A Russian (Rangefinder) in Canada

Built like a lead brick, my FED 2 rangefinder

Built like a lead brick, my FED 2 rangefinder

So, while we seem to be on the subject of film cameras, one of the cameras I’ve recently acquired (through a very nice gentleman at work, thanks!), is a FED 2 russian rangefinder. It’s a type PE0385, manufactured between 1956 and 1958 with a 50mm f3.5 lens for any of you that might be interested. It’s also built like a brick. Possibly a brick of lead considering how much it weighs. Suffice to say, it’s quite a sturdy little beast…

Out of the several film cameras of various formats that I seem to have gathered together in the past few months, the FED was sturdy enough that I wasn’t afraid of breaking it, easy enough to use that I wouldn’t completely waste the film due to my lack of experience, and simultaneously the first one that came to hand. So I thought that I’d load a roll of black and white (Ilford XP2 Super 400 negative film) and see what I could get around Vancouver.

Bearing in mind that I’d never looked through the viewfinder of a rangefinder camera before, I was in for an interesting time. In case you’ve never used one, basically what you get on looking through the tiny circular viewfinder on the FED 2 is the frame that you’ll shoot, more-or-less, with a small patch of yellowish-green double image in the middle. That’s that rangefinder. Basically, the theory goes that you focus using the lens and you line up the double image so that the images overlap perfectly when that object is in focus.

That’s certainly the theory anyway.

In this case, the horizontal alignment was OK, but there was a good couple of mm mismatch in the vertical alignment, so the images could never perfectly match, they were always a bit out and if what you were trying to focus on was small, that could get somewhat interesting!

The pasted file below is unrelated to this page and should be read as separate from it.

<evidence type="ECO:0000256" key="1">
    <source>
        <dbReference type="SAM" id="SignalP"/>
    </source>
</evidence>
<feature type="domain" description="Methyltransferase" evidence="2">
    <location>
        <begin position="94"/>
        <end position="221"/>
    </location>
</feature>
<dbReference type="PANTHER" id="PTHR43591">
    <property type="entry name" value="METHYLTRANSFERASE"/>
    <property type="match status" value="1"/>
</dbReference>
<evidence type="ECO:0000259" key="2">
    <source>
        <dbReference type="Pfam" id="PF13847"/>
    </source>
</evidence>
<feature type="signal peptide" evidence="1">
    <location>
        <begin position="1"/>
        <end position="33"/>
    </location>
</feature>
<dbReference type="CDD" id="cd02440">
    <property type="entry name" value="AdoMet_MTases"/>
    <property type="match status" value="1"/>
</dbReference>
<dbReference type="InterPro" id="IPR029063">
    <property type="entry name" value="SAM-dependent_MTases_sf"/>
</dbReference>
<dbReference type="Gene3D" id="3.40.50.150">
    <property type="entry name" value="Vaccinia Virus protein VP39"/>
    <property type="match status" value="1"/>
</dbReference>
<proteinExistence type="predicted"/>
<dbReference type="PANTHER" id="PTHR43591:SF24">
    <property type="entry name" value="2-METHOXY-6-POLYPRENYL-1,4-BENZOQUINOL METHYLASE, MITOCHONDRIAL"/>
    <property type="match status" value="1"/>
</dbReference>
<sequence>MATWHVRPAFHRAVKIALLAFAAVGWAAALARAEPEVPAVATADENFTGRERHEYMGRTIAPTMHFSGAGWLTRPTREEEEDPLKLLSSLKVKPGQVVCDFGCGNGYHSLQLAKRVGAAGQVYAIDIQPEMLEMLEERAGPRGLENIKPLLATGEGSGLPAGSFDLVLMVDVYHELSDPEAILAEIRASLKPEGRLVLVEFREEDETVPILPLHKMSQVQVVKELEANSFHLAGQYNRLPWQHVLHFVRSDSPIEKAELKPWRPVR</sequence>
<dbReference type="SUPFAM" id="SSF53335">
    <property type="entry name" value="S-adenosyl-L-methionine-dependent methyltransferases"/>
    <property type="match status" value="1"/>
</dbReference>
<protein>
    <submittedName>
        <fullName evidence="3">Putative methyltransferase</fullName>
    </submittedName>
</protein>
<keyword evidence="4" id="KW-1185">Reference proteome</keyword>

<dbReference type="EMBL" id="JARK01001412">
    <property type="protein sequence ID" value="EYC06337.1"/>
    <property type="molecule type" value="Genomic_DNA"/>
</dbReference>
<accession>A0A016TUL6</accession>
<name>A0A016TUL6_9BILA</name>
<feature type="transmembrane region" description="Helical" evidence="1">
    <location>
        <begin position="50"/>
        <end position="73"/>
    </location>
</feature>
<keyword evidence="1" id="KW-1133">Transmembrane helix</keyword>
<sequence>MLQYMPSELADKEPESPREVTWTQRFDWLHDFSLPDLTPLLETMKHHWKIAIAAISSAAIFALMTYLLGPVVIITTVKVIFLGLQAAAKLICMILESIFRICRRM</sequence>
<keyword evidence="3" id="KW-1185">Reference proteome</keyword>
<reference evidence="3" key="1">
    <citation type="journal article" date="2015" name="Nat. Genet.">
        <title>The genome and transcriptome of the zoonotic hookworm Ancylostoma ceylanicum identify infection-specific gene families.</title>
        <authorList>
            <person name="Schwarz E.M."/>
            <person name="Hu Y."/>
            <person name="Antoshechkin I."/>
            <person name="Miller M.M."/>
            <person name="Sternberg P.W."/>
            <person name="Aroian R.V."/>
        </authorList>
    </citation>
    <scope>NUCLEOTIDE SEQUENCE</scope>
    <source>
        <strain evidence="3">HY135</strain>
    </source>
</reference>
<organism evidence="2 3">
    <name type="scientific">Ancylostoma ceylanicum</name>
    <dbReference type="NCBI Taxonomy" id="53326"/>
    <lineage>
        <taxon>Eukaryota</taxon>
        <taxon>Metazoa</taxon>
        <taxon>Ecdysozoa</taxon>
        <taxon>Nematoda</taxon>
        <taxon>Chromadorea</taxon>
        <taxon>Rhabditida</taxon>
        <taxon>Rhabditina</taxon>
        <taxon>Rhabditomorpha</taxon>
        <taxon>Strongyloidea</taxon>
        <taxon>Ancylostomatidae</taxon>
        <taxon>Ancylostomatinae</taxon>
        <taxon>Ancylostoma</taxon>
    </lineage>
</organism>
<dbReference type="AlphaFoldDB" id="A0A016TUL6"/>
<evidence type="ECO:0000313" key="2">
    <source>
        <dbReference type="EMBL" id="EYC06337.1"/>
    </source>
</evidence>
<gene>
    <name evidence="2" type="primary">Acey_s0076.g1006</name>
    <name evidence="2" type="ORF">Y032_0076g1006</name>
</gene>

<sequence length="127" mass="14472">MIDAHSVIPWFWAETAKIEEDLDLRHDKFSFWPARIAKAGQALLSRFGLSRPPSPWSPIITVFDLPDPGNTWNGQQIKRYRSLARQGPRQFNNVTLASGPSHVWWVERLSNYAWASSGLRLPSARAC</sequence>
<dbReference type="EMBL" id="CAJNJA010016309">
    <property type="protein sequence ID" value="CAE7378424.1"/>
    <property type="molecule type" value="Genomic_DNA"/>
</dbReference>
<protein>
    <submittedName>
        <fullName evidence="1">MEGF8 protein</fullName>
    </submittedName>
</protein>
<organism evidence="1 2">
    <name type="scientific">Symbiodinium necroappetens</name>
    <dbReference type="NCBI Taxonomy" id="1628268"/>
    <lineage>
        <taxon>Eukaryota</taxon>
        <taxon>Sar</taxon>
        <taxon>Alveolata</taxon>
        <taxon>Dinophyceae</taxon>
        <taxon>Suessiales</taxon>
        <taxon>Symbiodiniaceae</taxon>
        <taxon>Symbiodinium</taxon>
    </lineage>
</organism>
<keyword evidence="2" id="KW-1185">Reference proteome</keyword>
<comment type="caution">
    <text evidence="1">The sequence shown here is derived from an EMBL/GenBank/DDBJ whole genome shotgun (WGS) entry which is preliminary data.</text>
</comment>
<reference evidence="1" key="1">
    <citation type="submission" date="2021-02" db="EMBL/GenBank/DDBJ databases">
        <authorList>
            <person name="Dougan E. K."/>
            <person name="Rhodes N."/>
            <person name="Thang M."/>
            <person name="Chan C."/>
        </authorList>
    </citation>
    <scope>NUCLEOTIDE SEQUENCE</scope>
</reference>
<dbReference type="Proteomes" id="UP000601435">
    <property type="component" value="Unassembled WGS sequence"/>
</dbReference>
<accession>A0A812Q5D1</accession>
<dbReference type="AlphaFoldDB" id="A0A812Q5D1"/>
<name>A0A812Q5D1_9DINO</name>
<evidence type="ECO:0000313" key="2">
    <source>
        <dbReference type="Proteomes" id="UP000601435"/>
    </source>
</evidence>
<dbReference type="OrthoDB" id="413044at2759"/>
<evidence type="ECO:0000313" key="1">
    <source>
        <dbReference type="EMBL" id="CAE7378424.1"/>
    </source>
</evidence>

Having said all that, I managed to brave the 8°C  rainy weather in the hours that I had when I wasn’t working and shot about 25 frames and then, a couple of exposures before the end of the roll, I somehow managed to snap the film inside the camera… Still, I managed to get it back to the UK, get the people that do my processing to take the film out for me in a dark box, and I’m well chuffed with some of the shots.

They seems to have a good grain to them, but it’s a very sharp lens indeed, the definition and contrast is excellent and the scrape marks where the film has clearly rubbed on something, lend a wonderful vintage analog feel to them. There are a few examples of the shots taken with the FED 2 in the gallery below if you fancied a look through.

Of course, the one thing I probably shouldn’t have done, was located a set of instructions for service and cleaning of the FED 2 on the internet (which I did). Followed by stripping it down to clean it (which I did). Including the rangefinder assembly. Stupid. Me.

I now have a camera which has a beautifully clear rangefinder and is wonderful to look through if, and it’s a big IF, you don’t mind that you can no longer line the double images up either at infinity or elsewhere. So kids, when you need to adjust your rangefinder, take it to someone that knows what they’re doing… So, not me… The Fed will be going in for re-alignment at some point in the future…

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